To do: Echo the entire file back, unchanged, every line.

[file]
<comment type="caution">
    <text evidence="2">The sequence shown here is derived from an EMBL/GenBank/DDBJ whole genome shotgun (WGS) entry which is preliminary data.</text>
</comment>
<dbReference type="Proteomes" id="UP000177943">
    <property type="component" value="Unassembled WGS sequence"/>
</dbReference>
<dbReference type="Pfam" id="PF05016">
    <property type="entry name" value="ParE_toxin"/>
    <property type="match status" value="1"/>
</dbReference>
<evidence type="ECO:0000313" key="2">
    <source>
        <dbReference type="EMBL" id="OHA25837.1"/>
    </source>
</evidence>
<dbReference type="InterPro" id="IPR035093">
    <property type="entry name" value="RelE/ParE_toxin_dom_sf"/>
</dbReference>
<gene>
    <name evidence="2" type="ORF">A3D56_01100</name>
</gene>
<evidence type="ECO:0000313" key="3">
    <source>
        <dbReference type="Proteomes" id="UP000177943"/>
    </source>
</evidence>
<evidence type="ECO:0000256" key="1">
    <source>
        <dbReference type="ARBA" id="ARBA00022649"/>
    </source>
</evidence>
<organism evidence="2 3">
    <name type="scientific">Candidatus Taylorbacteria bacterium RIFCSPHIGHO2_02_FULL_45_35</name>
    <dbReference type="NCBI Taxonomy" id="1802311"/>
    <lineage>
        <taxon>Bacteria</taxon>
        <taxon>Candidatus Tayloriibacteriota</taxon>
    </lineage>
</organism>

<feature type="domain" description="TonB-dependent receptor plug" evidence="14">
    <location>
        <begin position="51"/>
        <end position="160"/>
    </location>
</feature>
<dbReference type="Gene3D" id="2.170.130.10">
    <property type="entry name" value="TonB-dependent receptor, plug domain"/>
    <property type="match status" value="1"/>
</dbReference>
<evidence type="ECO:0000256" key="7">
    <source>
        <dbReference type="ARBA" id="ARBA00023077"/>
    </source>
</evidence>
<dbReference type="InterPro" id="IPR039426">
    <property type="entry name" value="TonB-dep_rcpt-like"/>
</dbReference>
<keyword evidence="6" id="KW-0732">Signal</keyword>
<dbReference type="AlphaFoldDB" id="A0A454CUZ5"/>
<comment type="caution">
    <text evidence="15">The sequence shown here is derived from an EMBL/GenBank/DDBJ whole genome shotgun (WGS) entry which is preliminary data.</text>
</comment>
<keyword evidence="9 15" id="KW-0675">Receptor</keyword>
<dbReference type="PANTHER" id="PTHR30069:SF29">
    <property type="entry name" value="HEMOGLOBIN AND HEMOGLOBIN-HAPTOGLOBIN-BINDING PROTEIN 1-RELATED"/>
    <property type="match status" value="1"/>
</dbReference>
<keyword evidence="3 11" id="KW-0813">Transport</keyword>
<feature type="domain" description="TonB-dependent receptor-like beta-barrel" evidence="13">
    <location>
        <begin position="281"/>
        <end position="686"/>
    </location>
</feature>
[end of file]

<comment type="caution">
    <text evidence="2">The sequence shown here is derived from an EMBL/GenBank/DDBJ whole genome shotgun (WGS) entry which is preliminary data.</text>
</comment>
<dbReference type="Proteomes" id="UP000177943">
    <property type="component" value="Unassembled WGS sequence"/>
</dbReference>
<dbReference type="Pfam" id="PF05016">
    <property type="entry name" value="ParE_toxin"/>
    <property type="match status" value="1"/>
</dbReference>
<evidence type="ECO:0000313" key="2">
    <source>
        <dbReference type="EMBL" id="OHA25837.1"/>
    </source>
</evidence>
<dbReference type="InterPro" id="IPR035093">
    <property type="entry name" value="RelE/ParE_toxin_dom_sf"/>
</dbReference>
<gene>
    <name evidence="2" type="ORF">A3D56_01100</name>
</gene>
<evidence type="ECO:0000313" key="3">
    <source>
        <dbReference type="Proteomes" id="UP000177943"/>
    </source>
</evidence>
<evidence type="ECO:0000256" key="1">
    <source>
        <dbReference type="ARBA" id="ARBA00022649"/>
    </source>
</evidence>
<organism evidence="2 3">
    <name type="scientific">Candidatus Taylorbacteria bacterium RIFCSPHIGHO2_02_FULL_45_35</name>
    <dbReference type="NCBI Taxonomy" id="1802311"/>
    <lineage>
        <taxon>Bacteria</taxon>
        <taxon>Candidatus Tayloriibacteriota</taxon>
    </lineage>
</organism>

<feature type="domain" description="TonB-dependent receptor plug" evidence="14">
    <location>
        <begin position="51"/>
        <end position="160"/>
    </location>
</feature>
<dbReference type="Gene3D" id="2.170.130.10">
    <property type="entry name" value="TonB-dependent receptor, plug domain"/>
    <property type="match status" value="1"/>
</dbReference>
<evidence type="ECO:0000256" key="7">
    <source>
        <dbReference type="ARBA" id="ARBA00023077"/>
    </source>
</evidence>
<dbReference type="InterPro" id="IPR039426">
    <property type="entry name" value="TonB-dep_rcpt-like"/>
</dbReference>
<keyword evidence="6" id="KW-0732">Signal</keyword>
<dbReference type="AlphaFoldDB" id="A0A454CUZ5"/>
<comment type="caution">
    <text evidence="15">The sequence shown here is derived from an EMBL/GenBank/DDBJ whole genome shotgun (WGS) entry which is preliminary data.</text>
</comment>
<keyword evidence="9 15" id="KW-0675">Receptor</keyword>
<dbReference type="PANTHER" id="PTHR30069:SF29">
    <property type="entry name" value="HEMOGLOBIN AND HEMOGLOBIN-HAPTOGLOBIN-BINDING PROTEIN 1-RELATED"/>
    <property type="match status" value="1"/>
</dbReference>
<keyword evidence="3 11" id="KW-0813">Transport</keyword>
<feature type="domain" description="TonB-dependent receptor-like beta-barrel" evidence="13">
    <location>
        <begin position="281"/>
        <end position="686"/>
    </location>
</feature>